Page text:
“I don’t understand why they are doing this now,” said Juan José Bautista of the event. “It’s so long ago. Why does it matter to them?”
In the years before the massacre took place, Dajabón was a sleepy outpost, isolated from the Dominican capital, Santo Domingo. In oral histories collected by researchers, Haitians and Dominicans recall a fluid border they often crossed freely and the many families and friendships formed between them.
Today, Dajabón, a city of 25,245, within a province of the same name, hums with the constant buzz of motorcycles and scooters. Border crossing are heavily guarded by the Dominican army, though it remains a magnet for child traffickers and smugglers. Officials closed the border several times after the 2010 cholera outbreak in Haiti, sparking protests.
Still, twice a week, the city becomes a major trading hub as the border opens and a cross-border informal market forms with everything from used shoes to housewares spilling into the streets. The market, which generates more than $1 million weekly in trade according to a 2007 study by Solidaridad Fronteriza, a local non-governmental organization, underscores the economic connection that still thrives here.
Cynthia Carrion, a New York-born Dominican and a principal organizer, said some have criticized her for marking something that they said was of little relevance today.
“The reason we’re doing this is not to open old wounds, but to say that the same tensions and ignorance that brought about the massacre are still here today,” Carrion said. “The wounds haven’t had a chance to heal because it’s been forgotten.”
The event, however, is seen as a turning point in the Dominican government’s treatment of Haitians and Dominicans of Haitian descent.
Haitians are routinely rounded up and deported, despite providing the backbone of labor on sugarcane fields and at construction sites. And human rights groups say the government is stripping Haitian descendants who were born on Dominican soil of their citizenship, leaving a growing population of people that are effectively stateless.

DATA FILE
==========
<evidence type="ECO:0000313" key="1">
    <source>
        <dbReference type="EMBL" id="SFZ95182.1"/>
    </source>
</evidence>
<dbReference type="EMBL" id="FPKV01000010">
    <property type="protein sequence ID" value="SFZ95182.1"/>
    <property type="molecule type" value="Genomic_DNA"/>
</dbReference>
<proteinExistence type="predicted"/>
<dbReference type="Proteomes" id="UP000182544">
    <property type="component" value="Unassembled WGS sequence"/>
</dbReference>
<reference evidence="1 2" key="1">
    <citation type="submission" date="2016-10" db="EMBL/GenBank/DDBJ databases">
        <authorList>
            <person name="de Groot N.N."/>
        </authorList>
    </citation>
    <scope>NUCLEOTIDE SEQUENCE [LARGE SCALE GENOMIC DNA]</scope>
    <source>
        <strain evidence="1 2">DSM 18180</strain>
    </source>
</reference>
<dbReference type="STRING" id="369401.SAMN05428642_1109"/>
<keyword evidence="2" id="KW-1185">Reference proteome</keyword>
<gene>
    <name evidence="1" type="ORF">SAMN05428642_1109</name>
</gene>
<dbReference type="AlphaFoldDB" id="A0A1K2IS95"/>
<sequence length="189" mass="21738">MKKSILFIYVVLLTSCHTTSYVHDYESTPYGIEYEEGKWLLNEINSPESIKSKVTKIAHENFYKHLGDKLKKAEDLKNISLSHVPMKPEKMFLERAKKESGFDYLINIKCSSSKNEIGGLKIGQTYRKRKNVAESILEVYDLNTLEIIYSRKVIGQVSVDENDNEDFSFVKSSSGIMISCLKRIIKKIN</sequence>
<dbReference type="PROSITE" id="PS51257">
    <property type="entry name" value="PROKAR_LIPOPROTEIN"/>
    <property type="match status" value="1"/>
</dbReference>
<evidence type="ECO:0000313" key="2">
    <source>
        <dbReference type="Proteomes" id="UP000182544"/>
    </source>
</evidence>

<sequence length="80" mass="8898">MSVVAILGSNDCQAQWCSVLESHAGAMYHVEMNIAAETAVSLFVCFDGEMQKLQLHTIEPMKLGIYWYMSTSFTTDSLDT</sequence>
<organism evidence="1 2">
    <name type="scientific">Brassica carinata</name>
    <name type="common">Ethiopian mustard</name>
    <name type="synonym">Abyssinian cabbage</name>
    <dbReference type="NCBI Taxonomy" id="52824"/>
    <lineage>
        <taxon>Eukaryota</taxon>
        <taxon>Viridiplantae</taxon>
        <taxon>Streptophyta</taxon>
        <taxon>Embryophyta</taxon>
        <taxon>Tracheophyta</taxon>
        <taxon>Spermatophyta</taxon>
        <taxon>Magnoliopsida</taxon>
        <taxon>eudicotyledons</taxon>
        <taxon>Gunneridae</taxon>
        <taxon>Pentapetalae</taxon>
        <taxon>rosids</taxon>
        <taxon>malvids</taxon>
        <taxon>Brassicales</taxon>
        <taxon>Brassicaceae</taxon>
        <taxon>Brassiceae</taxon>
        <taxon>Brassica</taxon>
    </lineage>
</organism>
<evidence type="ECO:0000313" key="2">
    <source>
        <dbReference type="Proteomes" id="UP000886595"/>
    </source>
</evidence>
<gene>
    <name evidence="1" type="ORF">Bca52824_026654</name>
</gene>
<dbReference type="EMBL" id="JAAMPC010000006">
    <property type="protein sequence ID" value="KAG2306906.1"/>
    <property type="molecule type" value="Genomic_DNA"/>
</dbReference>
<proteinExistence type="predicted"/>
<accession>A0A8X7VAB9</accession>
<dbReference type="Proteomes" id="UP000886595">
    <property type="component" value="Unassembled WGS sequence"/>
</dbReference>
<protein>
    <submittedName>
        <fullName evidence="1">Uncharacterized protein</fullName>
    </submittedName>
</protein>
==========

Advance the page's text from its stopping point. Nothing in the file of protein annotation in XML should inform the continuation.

Author Julia Alvarez, whose family fled the Trujillo dictatorship for the U.S. when she was a child, said the massacre stoked an anti-Haitian sentiment that remains a powerful force in Dominican society.
“The mentality that allowed the massacre to happen was there. Trujillo was tapping into something in the culture. He put gasoline on the fire,” said Alvarez, who has been part of the effort to organize the event. “It’s institutionalized now.”
Organizers hope the event will bring attention to the work of human rights groups in the Dominican Republic, many of which are working with Haitian immigrants and Dominicans of Haitian descent.
Father Regino Martinez, a Jesuit priest working on human rights cases in Dajabón, said the event would “break the silence” of the last 75 years.
He spoke as hundreds filed out of the Catholic church, lit candles and plodded toward the river a few blocks away.
Minutes after they arrived, the glow of candles appeared on the Haitian side of the river. A smaller group there commemorated the event with music and dancing before walking to the river, where they placed dozens of floating candles in the water.
On the Dominican side, a tearful Paulino watched from behind a fence that marks the border.
“Seventy-five years ago, people were throwing themselves in this river trying to escape the machete,” he said. “And today, the people … they’ve come to bear witness.”